Each resident has a set of strengths that make them more suitable for certain jobs than others, but they also have career targets or specific job preferences. The production rate of the buildings depends on the workers assigned (how competent they are for that position), but you can also spend gold on increasing the efficiency, improving the working conditions or expanding them to produce several resources instead of one. The relationships between villagers will also affect their work ambiance, so you will want to allocate people to production buildings not only based on their proficiency but also based on the relationships between potential co-workers. Additionally, each worker can take one or more children as their apprentice, increasing their proficiency for that respective job.

The building aspect of the game is rather rigid. You can’t build multiple buildings of the same type, and the buildings that you can create are unlocked sequentially. Once you have enough resources to build the next building from one of the three category chains (primary resource generation, industry / production buildings, public services buildings), you will be able to buy it and start assigning workers to it. Unfortunately, each playthrough will end up looking the same, because the placement of the buildings is predefined and automatic – the player will not be able to choose the layout of their town.

The game is heavily customizable regarding its length (you can choose between playing a short, a medium and a long game, with an additional endless mode recently added based on popular request) and difficulty (various sliders to adjust the economy and penalties are available). Depending on how successful you are (prestige gained), at the end, you will be credited a certain amount of diamonds that you can then spend to unlock some extra backgrounds / images in a separate collection, unrelated to the game. A short game (30 years) on the easiest difficulty took me roughly six hours to complete, and I was then able to unlock one out of the 33 available backgrounds. While the game is enjoyable enough if you don’t mind its repetitiveness, I don’t think that these images provide a strong enough motivation for me to spend another ~150h in repeated playthroughs of essentially the same thing. The achievements are also quite grindy, partially oriented toward accomplishing certain milestones in one playthrough (requiring pretty much playing the more lengthy ones), partially based on RNG.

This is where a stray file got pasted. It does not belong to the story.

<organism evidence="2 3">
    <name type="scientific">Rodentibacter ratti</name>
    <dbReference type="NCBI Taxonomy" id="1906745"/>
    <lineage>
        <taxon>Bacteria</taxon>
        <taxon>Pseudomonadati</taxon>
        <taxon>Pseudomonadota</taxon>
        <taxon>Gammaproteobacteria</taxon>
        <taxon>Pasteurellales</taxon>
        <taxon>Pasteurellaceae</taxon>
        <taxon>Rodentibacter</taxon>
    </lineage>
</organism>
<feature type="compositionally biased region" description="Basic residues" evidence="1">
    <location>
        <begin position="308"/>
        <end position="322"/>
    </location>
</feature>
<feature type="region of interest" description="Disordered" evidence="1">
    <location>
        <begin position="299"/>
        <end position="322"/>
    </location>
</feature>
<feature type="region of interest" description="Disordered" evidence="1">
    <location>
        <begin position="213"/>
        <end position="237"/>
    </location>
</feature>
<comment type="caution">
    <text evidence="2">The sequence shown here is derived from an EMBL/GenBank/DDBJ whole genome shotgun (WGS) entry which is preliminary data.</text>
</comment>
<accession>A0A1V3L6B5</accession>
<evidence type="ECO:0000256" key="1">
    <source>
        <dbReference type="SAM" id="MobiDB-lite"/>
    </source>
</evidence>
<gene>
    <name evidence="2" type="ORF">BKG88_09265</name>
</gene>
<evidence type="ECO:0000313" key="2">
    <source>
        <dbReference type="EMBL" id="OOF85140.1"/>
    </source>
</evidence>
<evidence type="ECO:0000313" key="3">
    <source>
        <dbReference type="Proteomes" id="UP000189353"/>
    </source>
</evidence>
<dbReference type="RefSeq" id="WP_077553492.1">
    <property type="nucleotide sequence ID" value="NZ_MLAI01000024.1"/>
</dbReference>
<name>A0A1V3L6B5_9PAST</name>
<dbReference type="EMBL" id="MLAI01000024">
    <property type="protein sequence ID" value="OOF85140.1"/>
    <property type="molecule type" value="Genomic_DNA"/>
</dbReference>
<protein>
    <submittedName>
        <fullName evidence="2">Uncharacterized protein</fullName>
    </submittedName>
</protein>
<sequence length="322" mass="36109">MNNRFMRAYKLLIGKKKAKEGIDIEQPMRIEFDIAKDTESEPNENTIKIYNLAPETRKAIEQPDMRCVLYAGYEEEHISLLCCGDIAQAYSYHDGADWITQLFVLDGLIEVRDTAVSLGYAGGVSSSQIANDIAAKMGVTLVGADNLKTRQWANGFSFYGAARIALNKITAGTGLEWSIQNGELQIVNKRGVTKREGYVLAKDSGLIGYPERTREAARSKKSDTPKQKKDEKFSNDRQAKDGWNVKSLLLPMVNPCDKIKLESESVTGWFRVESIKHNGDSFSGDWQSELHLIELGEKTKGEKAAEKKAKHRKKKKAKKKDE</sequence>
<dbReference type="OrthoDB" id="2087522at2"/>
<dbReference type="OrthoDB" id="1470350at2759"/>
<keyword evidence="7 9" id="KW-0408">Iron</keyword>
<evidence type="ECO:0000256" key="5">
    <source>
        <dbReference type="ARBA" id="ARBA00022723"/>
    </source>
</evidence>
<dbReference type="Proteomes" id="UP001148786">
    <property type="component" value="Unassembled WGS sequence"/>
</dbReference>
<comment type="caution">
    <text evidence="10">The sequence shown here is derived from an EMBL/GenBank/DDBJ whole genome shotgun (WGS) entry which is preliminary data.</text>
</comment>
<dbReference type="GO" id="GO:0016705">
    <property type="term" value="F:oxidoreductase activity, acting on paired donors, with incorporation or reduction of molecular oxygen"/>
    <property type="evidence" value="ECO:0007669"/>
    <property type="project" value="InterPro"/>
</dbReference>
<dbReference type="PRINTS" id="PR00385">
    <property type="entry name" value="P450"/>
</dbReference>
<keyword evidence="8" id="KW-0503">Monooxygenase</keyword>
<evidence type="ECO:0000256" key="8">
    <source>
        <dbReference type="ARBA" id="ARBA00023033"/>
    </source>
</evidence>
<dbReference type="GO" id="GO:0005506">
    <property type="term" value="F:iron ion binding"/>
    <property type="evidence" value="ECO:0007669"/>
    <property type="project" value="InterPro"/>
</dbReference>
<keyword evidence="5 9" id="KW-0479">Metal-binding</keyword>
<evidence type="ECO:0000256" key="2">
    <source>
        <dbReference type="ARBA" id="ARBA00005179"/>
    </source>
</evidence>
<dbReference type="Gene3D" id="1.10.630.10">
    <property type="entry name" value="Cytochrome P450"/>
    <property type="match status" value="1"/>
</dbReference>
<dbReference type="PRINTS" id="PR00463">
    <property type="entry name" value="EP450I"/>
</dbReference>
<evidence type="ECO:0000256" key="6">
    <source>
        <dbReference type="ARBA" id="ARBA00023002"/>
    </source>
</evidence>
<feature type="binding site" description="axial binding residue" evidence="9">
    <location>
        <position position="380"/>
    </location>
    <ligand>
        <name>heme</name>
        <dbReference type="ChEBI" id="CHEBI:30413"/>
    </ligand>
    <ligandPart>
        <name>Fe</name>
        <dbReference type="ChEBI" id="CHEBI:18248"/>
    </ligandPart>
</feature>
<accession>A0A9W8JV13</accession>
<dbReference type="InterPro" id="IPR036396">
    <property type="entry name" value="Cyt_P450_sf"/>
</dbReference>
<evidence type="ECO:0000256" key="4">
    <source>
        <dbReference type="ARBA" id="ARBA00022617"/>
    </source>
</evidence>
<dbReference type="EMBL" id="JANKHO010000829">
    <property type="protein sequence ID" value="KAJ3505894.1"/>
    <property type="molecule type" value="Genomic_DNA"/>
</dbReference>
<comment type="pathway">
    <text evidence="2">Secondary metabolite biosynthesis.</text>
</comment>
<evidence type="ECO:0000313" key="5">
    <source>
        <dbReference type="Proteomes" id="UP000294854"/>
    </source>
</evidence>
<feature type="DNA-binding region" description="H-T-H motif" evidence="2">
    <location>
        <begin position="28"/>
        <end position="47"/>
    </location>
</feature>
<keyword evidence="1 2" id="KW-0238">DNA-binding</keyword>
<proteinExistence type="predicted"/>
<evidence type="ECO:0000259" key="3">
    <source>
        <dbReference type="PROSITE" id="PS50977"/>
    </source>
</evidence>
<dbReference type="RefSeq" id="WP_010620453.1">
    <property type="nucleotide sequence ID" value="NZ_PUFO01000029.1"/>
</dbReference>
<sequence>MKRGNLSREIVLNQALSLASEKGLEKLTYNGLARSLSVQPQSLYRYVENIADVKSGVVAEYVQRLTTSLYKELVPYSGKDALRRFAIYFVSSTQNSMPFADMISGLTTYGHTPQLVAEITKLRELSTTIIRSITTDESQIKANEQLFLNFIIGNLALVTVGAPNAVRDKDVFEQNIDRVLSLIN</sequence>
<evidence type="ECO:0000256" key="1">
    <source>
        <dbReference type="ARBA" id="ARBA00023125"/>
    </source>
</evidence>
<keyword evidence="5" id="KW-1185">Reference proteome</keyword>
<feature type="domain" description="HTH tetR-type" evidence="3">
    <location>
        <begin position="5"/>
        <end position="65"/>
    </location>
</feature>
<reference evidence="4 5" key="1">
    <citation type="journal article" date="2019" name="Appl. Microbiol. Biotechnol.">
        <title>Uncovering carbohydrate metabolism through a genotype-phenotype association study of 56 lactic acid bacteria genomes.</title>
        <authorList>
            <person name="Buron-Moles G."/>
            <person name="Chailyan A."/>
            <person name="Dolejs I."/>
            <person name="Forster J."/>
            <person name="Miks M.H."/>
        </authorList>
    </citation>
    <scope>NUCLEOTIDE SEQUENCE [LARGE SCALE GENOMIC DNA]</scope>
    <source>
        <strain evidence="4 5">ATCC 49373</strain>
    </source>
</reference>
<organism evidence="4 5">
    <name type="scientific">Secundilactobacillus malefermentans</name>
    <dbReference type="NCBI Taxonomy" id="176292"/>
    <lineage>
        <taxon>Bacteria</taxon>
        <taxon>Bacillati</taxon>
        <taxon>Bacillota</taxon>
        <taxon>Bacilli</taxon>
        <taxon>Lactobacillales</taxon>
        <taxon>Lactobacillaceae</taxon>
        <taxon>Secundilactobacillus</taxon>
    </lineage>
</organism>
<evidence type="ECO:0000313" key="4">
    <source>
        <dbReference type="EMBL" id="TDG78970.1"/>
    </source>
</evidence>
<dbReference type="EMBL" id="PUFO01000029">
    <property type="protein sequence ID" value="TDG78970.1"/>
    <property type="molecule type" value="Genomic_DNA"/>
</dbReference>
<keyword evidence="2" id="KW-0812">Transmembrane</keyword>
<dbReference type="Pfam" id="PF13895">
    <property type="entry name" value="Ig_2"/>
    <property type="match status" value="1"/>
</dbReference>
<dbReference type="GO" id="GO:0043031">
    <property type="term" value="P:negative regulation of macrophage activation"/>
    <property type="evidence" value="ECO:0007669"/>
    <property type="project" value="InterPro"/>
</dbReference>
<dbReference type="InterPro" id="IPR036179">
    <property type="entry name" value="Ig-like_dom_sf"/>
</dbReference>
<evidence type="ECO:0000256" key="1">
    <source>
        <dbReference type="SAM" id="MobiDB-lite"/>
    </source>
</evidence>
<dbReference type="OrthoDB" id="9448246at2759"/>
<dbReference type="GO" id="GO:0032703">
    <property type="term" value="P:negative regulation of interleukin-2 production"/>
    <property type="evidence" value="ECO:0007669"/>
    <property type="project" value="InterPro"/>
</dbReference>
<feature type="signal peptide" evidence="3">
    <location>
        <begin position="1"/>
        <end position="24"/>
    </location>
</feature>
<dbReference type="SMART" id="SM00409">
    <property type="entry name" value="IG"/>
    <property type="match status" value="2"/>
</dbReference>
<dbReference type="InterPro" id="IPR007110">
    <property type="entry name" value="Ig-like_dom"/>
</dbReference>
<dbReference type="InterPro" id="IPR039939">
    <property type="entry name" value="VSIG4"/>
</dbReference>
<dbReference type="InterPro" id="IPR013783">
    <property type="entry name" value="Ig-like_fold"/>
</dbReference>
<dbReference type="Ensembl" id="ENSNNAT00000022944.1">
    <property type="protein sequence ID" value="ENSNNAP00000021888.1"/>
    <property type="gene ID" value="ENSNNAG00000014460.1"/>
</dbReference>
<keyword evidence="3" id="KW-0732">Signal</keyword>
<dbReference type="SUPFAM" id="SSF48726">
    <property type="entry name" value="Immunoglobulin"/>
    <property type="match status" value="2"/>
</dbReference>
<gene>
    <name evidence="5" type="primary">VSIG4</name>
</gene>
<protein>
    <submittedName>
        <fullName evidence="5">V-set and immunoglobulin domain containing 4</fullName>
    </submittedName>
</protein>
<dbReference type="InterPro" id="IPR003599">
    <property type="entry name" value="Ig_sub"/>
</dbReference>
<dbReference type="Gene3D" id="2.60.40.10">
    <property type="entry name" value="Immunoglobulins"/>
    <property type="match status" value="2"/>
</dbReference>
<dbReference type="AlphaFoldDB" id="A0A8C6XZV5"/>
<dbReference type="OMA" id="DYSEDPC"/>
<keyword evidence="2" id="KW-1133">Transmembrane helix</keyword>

Lakeburg Legacies is a decent game with some very well-tuned mechanics, but I do feel that it lacks a certain spark to keep most players interested in it long-term. It’s certainly nice to finish one playthrough or two, but the incentive to play beyond that is rather lacking. If you find it fun to create your own little drama in a small town by role-playing God and matchmaking or breaking up couples, forcing them to have children or on the contrary to be abstinent, marrying a priest to a pleasure house worker, enhancing the adultery or lustful traits or organizing coup d’etats, while also micromanaging your economy and resource production to afford all of the above, then this is certainly a game for you.

Disclaimer: This review is based on a press preview copy of the game, kindly provided by Ishtar Games via The Indie Game Collective.